La Palma eruption – 1st November 2021
Due to the increased ashfall in the north and west of the island with the increased ash emission, which was especially bad in Los Llanos de Aridane, new recommendations were brought in for the town. These are separate from the current lighter recommendations also in place in other ash-affected towns El Paso, Tazacorte, Tijarafe and Puntagorda, and advise the residents to reduce outdoor activities wherever possible, and wear FFP2 masks if they do have to go outside. In the morning, a high rate of lava emission continued from the vent on the NW flank of the main cone, causing over overflows of existing lava tubes and channels. New ground to the south of the lava flow field is being affected by the flows, with the front of this flow just to the west of Cogote Mountain. The number of earthquakes increased relative to the previous day, with 186 events were recorded mostly at intermediate depths (10-15 km), although again the day’s most powerful earthquake was deeper, a 4.6 mbLg earthquake at 36 km.
Deformation remains stable in the proximal GPS stations, whilst a slight regional deflation of deep origin continues to be recorded in distal stations. SO2 emissions were increased and were measured at 22,000 tons per day, although this is underestimated relative to satellite measurements, whilst the ash and gas plume reached 3000 m. The tremor remains at intermediate levels, although pulses of intensification are seen. Air quality with respect to SO2 reached very unfavourable and then extremely unfavourable levels in the early hours (12am-5am local time), exceeding the alert threshold (500 μg/m3) with a peak of 858 μg/m3, although these values quickly increased after 8am to reasonably good levels. The rest of the stations registered reasonably good to good SO2 levels. PM10 levels were also good-reasonably good at the stations on the east of the islands, although the daily threshold (50 μg/m3) was exceeded again in Los Llanos de Aridane, at an average of 188 μg/m3.
(Above) A video of the eruption on the 1st taken from the viewpoint to the east of the volcano on the LP-3 road. Heavy ashfall can be seen towards the end of the video. Video credit: INVOLCAN
Sources: Government of the Canary Islands, PEVOLCA, Involcan, IGN, DSN, Cabildo La Palma, 112 Canarias, Tolouse VAAC, Copernicus EMS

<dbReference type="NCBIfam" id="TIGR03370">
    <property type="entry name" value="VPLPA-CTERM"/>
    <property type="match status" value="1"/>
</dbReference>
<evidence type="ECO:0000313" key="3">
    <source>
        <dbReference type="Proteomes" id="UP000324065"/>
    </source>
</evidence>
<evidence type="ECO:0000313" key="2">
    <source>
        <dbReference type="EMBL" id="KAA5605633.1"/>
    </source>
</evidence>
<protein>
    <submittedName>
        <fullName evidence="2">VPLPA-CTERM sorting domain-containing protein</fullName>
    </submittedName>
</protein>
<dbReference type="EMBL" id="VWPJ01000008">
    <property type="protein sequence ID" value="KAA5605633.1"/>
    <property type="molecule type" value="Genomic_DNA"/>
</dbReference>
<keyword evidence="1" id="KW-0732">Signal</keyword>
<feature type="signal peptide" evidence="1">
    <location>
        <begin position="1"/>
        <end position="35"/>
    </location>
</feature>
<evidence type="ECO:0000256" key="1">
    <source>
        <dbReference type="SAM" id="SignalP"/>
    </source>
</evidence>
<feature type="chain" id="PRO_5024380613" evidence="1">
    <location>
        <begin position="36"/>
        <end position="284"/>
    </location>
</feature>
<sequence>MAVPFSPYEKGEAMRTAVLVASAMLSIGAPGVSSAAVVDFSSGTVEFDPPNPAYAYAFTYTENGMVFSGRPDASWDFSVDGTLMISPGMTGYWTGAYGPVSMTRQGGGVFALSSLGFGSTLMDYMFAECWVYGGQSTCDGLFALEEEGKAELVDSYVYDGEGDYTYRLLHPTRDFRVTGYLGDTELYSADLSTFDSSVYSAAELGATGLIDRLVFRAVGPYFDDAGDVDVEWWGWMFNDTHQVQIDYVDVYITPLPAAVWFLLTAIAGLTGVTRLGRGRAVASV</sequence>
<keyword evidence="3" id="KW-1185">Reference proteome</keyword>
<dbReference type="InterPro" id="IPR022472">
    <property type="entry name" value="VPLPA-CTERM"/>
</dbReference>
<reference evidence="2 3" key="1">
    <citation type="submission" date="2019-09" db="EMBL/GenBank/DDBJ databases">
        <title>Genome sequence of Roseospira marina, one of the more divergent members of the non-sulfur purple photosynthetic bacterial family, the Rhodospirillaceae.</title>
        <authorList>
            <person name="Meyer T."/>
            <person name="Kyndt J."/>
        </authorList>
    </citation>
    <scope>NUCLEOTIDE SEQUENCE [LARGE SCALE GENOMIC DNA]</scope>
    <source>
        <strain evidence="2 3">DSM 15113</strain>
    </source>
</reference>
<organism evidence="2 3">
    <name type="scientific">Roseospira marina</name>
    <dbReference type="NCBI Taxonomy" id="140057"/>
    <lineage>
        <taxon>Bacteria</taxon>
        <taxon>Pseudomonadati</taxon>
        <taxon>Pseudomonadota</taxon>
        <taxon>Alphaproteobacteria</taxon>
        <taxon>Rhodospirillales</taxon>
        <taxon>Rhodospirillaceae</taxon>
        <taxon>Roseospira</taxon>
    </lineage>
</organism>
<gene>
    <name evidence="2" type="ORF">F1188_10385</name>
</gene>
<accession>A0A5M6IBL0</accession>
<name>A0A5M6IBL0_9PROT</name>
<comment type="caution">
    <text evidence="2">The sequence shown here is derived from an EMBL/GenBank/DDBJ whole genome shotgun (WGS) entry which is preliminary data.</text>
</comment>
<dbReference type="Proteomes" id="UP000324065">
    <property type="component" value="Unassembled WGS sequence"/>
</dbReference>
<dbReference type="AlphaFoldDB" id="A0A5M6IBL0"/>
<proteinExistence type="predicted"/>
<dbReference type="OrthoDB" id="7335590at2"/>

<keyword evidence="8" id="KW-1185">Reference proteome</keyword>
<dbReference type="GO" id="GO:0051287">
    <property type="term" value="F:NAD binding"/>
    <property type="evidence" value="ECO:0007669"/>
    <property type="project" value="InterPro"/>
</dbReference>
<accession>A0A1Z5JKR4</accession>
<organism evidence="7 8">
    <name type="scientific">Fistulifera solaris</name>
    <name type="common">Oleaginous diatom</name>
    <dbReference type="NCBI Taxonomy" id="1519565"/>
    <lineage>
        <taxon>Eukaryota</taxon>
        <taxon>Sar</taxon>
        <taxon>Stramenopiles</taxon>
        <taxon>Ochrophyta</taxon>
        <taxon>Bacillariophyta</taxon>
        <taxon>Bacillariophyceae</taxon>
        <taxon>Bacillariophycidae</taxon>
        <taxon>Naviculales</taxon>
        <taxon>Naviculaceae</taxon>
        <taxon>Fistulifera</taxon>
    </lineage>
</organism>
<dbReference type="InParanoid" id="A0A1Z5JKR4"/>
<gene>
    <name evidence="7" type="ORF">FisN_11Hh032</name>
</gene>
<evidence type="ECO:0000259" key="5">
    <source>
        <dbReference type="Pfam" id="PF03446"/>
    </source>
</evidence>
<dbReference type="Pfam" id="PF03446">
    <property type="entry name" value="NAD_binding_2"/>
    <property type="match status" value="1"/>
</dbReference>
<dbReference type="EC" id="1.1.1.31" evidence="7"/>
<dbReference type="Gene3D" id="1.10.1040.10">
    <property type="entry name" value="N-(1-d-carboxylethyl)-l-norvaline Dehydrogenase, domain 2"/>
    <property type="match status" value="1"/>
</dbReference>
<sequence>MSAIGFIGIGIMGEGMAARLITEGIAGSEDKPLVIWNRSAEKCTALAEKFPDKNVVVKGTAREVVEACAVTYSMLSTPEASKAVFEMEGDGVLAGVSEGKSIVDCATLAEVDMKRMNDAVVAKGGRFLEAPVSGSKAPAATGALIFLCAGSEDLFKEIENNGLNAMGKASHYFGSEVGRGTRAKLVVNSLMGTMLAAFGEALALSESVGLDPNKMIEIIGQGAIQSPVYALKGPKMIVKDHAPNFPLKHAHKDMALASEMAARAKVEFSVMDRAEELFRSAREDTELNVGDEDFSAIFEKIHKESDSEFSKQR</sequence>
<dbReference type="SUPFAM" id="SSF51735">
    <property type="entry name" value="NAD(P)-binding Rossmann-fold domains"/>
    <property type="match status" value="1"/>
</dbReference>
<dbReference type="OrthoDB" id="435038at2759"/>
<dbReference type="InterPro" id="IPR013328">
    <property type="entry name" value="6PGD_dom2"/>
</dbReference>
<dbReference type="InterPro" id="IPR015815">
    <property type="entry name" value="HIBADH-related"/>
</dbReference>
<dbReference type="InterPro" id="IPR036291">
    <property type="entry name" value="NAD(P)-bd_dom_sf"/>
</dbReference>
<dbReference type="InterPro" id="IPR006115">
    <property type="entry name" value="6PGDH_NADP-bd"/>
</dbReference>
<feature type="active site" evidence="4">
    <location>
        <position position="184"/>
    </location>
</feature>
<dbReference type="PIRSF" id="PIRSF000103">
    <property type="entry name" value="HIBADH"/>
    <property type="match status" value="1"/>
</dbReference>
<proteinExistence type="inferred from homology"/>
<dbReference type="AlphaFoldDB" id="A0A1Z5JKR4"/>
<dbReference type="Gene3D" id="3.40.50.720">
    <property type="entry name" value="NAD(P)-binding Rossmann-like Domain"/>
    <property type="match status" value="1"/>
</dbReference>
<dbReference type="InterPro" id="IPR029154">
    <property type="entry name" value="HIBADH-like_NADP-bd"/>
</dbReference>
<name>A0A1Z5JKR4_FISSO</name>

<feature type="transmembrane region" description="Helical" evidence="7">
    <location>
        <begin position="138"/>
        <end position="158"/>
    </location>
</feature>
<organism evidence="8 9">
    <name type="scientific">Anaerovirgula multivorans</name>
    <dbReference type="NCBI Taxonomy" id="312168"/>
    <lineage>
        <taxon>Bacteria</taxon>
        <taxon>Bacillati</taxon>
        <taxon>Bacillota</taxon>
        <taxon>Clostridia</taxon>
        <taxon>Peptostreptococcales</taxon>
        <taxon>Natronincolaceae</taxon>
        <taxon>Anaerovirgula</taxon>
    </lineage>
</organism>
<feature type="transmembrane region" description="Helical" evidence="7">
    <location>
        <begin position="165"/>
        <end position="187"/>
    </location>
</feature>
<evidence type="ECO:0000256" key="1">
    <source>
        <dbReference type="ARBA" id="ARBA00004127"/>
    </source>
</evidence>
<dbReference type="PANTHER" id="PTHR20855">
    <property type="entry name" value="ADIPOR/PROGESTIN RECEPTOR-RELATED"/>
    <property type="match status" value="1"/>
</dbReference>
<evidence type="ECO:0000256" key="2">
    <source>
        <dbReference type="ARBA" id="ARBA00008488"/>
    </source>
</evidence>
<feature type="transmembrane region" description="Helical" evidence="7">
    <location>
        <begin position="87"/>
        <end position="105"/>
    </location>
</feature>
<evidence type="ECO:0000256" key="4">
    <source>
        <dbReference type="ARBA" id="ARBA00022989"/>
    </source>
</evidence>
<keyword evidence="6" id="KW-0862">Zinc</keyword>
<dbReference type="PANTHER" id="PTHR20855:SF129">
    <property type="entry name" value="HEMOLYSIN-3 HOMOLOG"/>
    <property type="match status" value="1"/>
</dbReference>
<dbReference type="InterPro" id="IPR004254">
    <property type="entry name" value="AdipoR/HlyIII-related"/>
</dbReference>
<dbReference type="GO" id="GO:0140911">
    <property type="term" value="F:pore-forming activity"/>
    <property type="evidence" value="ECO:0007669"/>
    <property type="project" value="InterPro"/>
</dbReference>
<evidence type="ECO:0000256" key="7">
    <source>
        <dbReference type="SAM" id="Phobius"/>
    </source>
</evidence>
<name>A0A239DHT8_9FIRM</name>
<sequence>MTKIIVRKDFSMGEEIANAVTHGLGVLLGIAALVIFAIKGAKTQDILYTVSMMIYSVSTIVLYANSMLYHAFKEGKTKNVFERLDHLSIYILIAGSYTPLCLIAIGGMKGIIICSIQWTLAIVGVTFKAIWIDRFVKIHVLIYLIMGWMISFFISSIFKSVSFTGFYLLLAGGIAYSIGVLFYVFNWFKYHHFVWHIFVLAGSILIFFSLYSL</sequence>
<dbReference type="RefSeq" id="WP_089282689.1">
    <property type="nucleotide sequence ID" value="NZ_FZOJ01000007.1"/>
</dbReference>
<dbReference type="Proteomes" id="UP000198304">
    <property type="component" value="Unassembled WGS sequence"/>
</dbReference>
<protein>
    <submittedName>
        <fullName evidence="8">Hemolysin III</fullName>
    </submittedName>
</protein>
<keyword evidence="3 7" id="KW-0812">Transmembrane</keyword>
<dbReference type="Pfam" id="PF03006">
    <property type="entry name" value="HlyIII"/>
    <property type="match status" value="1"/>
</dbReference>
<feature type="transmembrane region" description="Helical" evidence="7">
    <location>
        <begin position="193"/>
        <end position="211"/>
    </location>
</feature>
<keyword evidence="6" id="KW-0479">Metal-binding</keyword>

Official social media
To see our full social media archive, visit our open data section or click here.
- Smithsonian Magazine – Spain’s La Palma Volcano Continues to Erupt and Spew Ash – here
- El Pais – Packed buses and traffic jams on the roads: Volcano tourism overwhelms La Palma – here
- Reuters – La Palma observatory gets smart to fight the dust – here
To see our full news archive, visit our open data section or click here.
Found a broken web link? We have archived all of our news articles on the WayBack Machine. You can view the pages by 1. pasting the broken link into WayBack Machine and clicking ‘Browse History’ 2. clicking on the latest capture date and then 3. clicking ‘view capture’. Please let us know of any broken web links by contacting us at firstname.lastname@example.org.
News and Interviews
Interactive Lava Flow Map
Notes: Use the button in the top right to open the map into full screen mode. Use the legend icon in the top left to see the legend and further information about the map. Click on individual days to see an outline of the lava flows on that day.
Interactive Earthquake Map
click here to enlarge
Notes: The size of the points represents the size of the earthquake, and the colour represents the depth. The map will also only show a certain number of points at once. For ease of use, we recommend you uncheck all dates and the satellite basemap from the legend in the top right, and inspect the earthquakes one day at a time.